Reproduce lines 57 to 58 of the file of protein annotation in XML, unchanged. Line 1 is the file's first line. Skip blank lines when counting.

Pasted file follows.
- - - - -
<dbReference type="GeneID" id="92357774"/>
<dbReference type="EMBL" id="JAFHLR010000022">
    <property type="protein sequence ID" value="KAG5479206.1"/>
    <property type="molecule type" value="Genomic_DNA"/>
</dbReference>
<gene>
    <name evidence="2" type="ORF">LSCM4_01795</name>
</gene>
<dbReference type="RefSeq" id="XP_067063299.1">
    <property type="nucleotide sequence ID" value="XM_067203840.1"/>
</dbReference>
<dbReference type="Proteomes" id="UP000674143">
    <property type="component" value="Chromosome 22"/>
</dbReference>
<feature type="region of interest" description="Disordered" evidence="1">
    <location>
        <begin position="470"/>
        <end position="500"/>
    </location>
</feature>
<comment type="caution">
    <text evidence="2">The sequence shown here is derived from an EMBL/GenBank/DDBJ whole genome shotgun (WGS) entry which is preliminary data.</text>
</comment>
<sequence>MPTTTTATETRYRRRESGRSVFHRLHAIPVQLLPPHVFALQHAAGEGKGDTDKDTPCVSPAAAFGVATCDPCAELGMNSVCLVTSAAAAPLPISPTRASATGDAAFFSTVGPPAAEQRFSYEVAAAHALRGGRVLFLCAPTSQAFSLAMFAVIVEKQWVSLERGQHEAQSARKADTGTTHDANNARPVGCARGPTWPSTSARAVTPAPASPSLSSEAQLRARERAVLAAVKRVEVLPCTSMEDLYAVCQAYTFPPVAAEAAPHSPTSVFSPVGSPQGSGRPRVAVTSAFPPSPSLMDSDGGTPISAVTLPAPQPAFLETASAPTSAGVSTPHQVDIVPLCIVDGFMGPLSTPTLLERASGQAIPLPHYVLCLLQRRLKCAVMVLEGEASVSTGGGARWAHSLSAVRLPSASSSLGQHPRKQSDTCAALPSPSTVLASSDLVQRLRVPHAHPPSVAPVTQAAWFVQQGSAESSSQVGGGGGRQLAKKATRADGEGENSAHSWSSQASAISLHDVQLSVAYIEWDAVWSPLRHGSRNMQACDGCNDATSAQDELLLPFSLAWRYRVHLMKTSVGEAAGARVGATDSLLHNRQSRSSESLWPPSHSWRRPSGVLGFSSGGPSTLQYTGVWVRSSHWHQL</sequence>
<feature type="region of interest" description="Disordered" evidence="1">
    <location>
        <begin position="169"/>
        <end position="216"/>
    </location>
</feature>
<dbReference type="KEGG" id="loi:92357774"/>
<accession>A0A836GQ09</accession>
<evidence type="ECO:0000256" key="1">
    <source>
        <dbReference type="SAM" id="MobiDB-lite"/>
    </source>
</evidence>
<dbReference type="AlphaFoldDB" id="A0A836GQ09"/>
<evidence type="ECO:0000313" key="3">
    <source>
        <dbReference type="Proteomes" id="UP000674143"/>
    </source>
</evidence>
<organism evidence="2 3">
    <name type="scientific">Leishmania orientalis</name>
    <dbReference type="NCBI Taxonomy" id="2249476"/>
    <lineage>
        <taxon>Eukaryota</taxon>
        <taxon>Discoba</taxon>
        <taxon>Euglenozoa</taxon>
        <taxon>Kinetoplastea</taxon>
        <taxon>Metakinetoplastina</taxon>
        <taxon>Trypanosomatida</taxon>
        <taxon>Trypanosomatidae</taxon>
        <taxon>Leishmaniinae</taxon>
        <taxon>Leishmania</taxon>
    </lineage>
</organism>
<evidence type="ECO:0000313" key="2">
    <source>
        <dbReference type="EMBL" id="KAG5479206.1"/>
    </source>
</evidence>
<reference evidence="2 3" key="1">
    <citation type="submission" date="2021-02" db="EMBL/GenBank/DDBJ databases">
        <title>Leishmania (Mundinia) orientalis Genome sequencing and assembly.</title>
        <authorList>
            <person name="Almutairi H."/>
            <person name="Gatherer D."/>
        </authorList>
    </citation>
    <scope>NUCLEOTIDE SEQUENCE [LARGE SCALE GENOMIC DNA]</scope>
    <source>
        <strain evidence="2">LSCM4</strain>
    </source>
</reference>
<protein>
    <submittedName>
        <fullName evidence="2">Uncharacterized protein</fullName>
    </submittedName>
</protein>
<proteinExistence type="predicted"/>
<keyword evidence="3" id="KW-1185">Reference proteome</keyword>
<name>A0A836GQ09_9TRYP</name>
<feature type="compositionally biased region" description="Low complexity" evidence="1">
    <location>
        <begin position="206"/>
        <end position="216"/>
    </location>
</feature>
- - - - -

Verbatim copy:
    </lineage>
</organism>